Today, I want to talk to you about something essential. Many people never find their passion in life and spend their entire lives wondering what they’re supposed to do with themselves.
I will show you how you can change all that and finally figure out what you’re meant to do. Wouldn’t it be great to find your passion in life?
God wants you to do new things with your life. As He presents His plans to you, He will give you dreams that may overwhelm you.
They will force you to trust in Him rather than your own strengths. If you are not ready to launch yourself with a leap of faith, you’ll stay on the launchpad, not achieving your moonshot.
To live the life God wants to give you — and the one you are longing for — you need to adopt the right mindset. To quote Steve Magness, an expert on health and human performance, “Mindset matters! The lens through which we analyze the world influences everything.”
When Peter received a new vision from God, he felt overwhelmed, but he was ready to embrace the change. God told him to eat pigs and bugs. He could have said, “No way!”
He did not hold on to his usual customs.
You, too, must be willing to let go of your routine and prepare for the new things God has planned for you.
It all comes down to adopting a growth mindset. In the words of the world-renowned Stanford University psychologist, Carol S. Dweck, “People with a fixed mindset — those who believe that abilities are fixed — are less likely to flourish than those with a growth mindset.”
Simon Sinek, the British-American author and inspirational speaker, also believes in the importance of adopting a winning mindset. He writes, “Leading with an infinite mindset in an infinite game does move us in a better direction. Groups that adopt an infinite mindset enjoy vastly higher levels of trust, cooperation and innovation and all the subsequent benefits.”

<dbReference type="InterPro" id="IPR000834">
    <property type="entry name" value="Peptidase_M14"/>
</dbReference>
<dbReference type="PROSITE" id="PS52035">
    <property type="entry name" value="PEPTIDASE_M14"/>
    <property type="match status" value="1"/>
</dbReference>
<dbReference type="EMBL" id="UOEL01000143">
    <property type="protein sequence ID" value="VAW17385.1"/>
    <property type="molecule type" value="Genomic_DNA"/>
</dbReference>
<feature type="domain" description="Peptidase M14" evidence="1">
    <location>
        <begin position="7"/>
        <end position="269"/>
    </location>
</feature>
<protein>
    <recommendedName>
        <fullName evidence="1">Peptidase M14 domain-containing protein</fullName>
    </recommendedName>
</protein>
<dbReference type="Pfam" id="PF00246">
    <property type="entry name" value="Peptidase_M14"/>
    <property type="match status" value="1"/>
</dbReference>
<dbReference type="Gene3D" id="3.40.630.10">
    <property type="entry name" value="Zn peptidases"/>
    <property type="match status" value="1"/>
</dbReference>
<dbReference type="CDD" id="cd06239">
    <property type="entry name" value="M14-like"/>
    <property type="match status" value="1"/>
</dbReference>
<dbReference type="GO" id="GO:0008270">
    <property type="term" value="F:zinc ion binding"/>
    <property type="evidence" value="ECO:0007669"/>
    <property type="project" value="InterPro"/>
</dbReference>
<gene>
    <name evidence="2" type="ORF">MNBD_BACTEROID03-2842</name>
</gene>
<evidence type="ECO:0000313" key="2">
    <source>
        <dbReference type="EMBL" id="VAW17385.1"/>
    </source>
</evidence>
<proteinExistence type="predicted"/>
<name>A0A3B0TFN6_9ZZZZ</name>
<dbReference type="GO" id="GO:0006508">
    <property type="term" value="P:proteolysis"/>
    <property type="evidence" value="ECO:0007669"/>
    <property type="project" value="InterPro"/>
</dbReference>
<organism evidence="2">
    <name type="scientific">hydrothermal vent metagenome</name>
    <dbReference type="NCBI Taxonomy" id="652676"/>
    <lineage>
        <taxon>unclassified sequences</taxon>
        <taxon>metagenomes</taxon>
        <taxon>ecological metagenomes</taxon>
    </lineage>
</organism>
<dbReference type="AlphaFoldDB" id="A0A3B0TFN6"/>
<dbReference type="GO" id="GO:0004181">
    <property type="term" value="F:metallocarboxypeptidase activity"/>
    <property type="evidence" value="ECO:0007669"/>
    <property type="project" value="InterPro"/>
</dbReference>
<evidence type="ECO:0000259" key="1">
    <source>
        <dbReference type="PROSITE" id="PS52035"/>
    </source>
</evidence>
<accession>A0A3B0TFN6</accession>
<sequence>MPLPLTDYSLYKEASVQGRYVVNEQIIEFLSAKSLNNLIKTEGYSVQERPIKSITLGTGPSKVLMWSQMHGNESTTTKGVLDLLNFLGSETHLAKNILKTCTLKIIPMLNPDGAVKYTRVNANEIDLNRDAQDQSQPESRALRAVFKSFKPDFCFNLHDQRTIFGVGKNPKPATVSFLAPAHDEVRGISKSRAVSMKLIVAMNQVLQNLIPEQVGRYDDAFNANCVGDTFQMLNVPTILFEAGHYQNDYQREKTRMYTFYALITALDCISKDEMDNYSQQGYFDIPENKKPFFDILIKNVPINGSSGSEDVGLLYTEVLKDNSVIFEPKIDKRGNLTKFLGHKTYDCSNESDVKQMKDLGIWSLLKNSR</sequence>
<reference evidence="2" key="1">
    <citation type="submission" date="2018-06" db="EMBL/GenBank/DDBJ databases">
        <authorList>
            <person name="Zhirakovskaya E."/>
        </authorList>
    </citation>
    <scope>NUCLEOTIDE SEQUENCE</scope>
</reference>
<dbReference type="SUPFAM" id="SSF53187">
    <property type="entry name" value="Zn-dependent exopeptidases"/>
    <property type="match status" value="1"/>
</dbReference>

Because of maintaining an open mind, Peter flourished. When the conservatives of the church criticized him for eating with Cornelius, he said, “If God gave the same gift to them as he gave to us when we believed in the Lord Jesus Christ, who was I that I could stand in God’s way?” Peter’s growth mindset enabled him to see what other people couldn’t and allowed him to help them to understand God’s plan.
Alinka Rutkowska, the CEO of Leaders Press, publisher of best-selling books about business, concludes, “The greatest weapon in any entrepreneurial arsenal is not money—it’s mindset.”
For the first ten years after graduating from university, I believed I should not focus on my professional success. I thought God would not like it if I earned too much money. I adhered to the motto, “I don’t live to work. I work to live,” misinterpreting it to justify not being as successful as I could.
But then, gradually, I came to understand what success as a Christian really meant.
If you think, as Christians, we shouldn’t pursue earthly riches and recognition, you are right. Jesus said, “Do not lay up for yourselves treasures on earth, where moth and rust destroy and where thieves break in and steal, but lay up for yourselves treasures in heaven, where neither moth nor rust destroys and where thieves do not break in and steal. For where your treasure is, there your heart will be also.”
There is nothing wrong with being humble. After all, Jesus became the ultimate example of humility when He took the form of a servant.